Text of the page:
The decision to remove the six-person information security team was combined with the firing of at least a dozen other employees who worked on security, privacy and compliance issues at the company, the people said. The full size of those teams was not immediately available.

The layoffs and departures are particularly notable at a company that is under an FTC consent decree in which it has agreed to better protect users’ personal data and also has to undergo regular audits of its privacy and data security systems. Twitter has been heavily criticized by former employees for security lapses, and in May was subject to a $130 million fine as part of a settlement with the FTC and the Justice Department over data privacy.

The information security team focused on third-party risk management and was responsible for providing security guarantees to advertisers who work with Twitter and share data with the company, according to two people familiar with the matter, who spoke on condition of anonymity. they are not authorized to discuss the situation publicly.

The team also oversaw the sharing of Twitter user data with dozens of business partners and research organizations, some of which have access to a programming interface that can be used to view sensitive, nonpublic information about Twitter users, such as location data, IP addresses and unique device identification codes, the people said.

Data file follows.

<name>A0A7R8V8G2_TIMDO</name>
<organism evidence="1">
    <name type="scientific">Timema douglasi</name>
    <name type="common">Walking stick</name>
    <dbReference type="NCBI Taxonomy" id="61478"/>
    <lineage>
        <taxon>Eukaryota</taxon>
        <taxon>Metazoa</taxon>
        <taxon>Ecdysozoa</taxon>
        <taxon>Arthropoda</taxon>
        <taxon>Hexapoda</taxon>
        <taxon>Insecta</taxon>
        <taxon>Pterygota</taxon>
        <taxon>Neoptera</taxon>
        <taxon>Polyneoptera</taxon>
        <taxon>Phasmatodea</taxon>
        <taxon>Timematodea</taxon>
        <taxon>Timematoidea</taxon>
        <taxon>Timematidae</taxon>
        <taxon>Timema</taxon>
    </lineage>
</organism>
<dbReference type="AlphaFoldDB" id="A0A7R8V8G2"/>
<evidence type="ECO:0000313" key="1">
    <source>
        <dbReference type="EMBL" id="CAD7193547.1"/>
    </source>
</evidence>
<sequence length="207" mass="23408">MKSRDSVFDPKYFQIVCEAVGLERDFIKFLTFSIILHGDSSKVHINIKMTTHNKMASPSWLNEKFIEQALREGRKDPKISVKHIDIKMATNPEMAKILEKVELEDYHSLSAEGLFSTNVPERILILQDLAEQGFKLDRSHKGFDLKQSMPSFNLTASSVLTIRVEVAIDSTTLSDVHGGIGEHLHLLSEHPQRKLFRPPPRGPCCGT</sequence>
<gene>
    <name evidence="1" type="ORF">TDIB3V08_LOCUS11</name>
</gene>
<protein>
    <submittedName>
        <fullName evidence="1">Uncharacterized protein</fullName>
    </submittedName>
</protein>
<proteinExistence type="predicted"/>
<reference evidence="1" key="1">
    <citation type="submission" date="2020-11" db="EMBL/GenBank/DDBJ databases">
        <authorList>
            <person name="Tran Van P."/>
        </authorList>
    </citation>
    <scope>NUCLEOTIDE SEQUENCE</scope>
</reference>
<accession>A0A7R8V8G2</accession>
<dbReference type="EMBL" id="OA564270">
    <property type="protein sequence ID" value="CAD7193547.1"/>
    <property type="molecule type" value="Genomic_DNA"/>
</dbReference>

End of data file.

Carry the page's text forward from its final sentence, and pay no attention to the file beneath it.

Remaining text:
“The Twitter people who check that access are just not there anymore,” one of the people said, adding that the privacy and security of user data has been put at risk as a result.

The work done by the laid-off information security team was intended in part to ensure compliance with a consent decree issued by the FTC in March 2011, according to the people. The executive order, effective until 2042, mandated that Twitter must establish and maintain “a comprehensive information security program that is reasonably designed to protect the security, privacy, confidentiality, and integrity of nonpublic consumer information.” Violations of the decree can result in large fines.